The Importance of Calibrating Measurement Instrumentation

Calibrating measurement instrumentation is something that should never go overlooked. To calibrate instrumentation means to determine, check, or rectify the graduation of any instrument giving quantitative measurement. Calibrating a device ensures that the instrument will properly measure within the desired range for your application. This is important because a properly calibrated measurement device will help the user to maintain his or her system. A device can be calibrated either at the factory where the device was manufactured or within the field. Calibration certificates may be obtained once a device has been calibrated.

When a device is calibrated at the factory, the device is factory calibrated. When a device is factory calibrated, the manufacturer will ensure the device is properly reading within its designed range and meets specifications. This is best for when a user is intending to quickly put a device to work once it has been received. This type of service may add a nominal fee and increase the time it will take for the product to be shipped; but, it will also allow the user to quickly put the device to work, offsetting both the cost and time of factory calibration.

When a device is calibrated on sight at the location where it will be used, the device is field calibrated. This is ideal if the device will be communicating with multiple devices in an integrated system. By field calibrating the device, the user will be able to set the parameters required for the device to work properly within the system. Field calibration is common for devices that may not be removable once installed. Typically, manufacturers will provide guidance has to how to properly calibrate a device in the field, within the product’s specifications and without damaging the device or voiding warranty.

Some applications require a device to have a calibration certificate. A common certification for measurement devices is a NIST calibration certificate. NIST stands for the National Institute of Standards and Technology and they strive to enhance productivity, facilitate trade, and improve quality of life. For NIST calibrations, the institute will supply standard reference material (SRM) for devices to be calibrated against. A certificate of analysis and material safety data sheet are provided with every SRM sent out. The certification means that the device was tested against the SRM and met required specifications by the NIST. NIST calibration certificates do come with expiration dates, so this means that for the device to keep its certification, it will have to be retested against a NIST SRM. When a device receives a Traceable NIST Certificate, that means the device was tested against another device with a paper trail leading back to a NIST SRM. A NIST Calibration Certificate proves that a product has been tested to ensure accuracy, and helps ensure a precision device is able to achieve the highest possible levels of measurement quality and productivity. This is often required in validated or regulated applications, such as pharmaceutical or food industry.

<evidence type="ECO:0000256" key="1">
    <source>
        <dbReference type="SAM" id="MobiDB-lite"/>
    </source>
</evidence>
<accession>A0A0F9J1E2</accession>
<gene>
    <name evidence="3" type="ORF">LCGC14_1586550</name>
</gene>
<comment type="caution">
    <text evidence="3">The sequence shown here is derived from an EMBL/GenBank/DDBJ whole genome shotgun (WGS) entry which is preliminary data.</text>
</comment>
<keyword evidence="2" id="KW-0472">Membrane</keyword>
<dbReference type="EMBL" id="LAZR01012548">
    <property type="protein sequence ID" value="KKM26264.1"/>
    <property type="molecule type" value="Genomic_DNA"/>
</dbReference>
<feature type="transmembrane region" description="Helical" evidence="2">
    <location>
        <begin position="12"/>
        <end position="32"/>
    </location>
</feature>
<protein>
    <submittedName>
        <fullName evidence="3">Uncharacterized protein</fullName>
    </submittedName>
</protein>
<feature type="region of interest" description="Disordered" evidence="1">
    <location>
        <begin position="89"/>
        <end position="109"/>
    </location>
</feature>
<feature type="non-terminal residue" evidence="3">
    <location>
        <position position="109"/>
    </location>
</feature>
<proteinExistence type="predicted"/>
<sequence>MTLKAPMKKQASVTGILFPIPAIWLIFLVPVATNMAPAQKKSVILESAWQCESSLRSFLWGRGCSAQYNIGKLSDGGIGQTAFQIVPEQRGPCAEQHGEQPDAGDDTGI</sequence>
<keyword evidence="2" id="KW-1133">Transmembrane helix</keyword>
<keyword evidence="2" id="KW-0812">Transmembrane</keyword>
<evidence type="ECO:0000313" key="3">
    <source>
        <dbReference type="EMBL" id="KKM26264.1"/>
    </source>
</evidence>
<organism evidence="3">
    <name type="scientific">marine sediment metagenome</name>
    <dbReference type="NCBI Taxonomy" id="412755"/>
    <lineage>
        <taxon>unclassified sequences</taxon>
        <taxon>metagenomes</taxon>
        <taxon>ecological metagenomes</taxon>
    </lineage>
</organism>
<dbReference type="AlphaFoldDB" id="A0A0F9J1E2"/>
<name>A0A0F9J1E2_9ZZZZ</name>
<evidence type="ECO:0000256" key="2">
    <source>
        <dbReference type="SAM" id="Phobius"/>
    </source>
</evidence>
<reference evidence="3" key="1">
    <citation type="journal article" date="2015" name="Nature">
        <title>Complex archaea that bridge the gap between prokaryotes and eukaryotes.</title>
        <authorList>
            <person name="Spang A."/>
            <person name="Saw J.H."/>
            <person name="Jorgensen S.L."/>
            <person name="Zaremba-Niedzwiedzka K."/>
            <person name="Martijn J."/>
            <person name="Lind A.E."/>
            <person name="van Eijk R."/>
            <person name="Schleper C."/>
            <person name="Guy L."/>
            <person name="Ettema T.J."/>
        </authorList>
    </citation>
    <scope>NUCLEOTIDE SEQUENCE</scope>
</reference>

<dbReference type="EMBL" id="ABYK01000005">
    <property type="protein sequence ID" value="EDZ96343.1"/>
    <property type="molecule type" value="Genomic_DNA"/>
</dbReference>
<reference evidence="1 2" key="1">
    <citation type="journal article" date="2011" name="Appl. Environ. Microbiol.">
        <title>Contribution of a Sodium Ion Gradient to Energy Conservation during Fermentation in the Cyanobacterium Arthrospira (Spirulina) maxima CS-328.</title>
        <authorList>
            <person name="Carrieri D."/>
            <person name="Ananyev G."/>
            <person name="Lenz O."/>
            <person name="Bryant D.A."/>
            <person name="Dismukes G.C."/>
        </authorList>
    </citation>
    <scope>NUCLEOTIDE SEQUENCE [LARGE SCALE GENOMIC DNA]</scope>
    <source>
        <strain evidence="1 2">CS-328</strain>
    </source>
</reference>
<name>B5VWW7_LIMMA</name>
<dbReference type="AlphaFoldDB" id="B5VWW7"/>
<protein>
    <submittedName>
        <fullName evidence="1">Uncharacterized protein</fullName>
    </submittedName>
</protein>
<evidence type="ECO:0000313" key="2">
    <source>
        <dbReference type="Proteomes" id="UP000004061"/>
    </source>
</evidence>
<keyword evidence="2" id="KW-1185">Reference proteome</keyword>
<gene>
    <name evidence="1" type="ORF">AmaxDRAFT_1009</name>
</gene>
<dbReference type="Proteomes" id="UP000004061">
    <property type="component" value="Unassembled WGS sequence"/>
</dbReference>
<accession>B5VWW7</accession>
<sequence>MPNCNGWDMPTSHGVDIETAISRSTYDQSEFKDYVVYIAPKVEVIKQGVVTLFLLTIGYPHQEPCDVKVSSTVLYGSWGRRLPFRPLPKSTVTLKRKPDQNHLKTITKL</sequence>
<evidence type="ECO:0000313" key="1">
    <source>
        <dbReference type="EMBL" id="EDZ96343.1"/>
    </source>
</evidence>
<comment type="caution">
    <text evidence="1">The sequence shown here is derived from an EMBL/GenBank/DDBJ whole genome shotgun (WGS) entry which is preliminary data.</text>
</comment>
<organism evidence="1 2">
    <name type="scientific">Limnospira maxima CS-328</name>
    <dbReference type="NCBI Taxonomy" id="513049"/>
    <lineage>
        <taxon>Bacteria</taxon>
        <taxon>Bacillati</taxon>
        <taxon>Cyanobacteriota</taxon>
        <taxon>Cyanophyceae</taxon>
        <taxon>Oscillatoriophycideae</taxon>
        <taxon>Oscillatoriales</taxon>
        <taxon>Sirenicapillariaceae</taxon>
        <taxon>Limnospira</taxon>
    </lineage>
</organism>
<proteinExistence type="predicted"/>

Manufacturers of instrumentation sometimes offer factory and certificates of calibration. They are able to provide this service for new purchases as well as existing products that may require recalibration from time to time.  Manufacturers often keep copies of the calibration, creating a documentation back-up for the instrument. By letting the manufacturer provide calibration services, you can take advantage of their instrumentation expertise, to ensure the calibration has been done correctly, save time calibrating, and maintain back-up documents for calibration.

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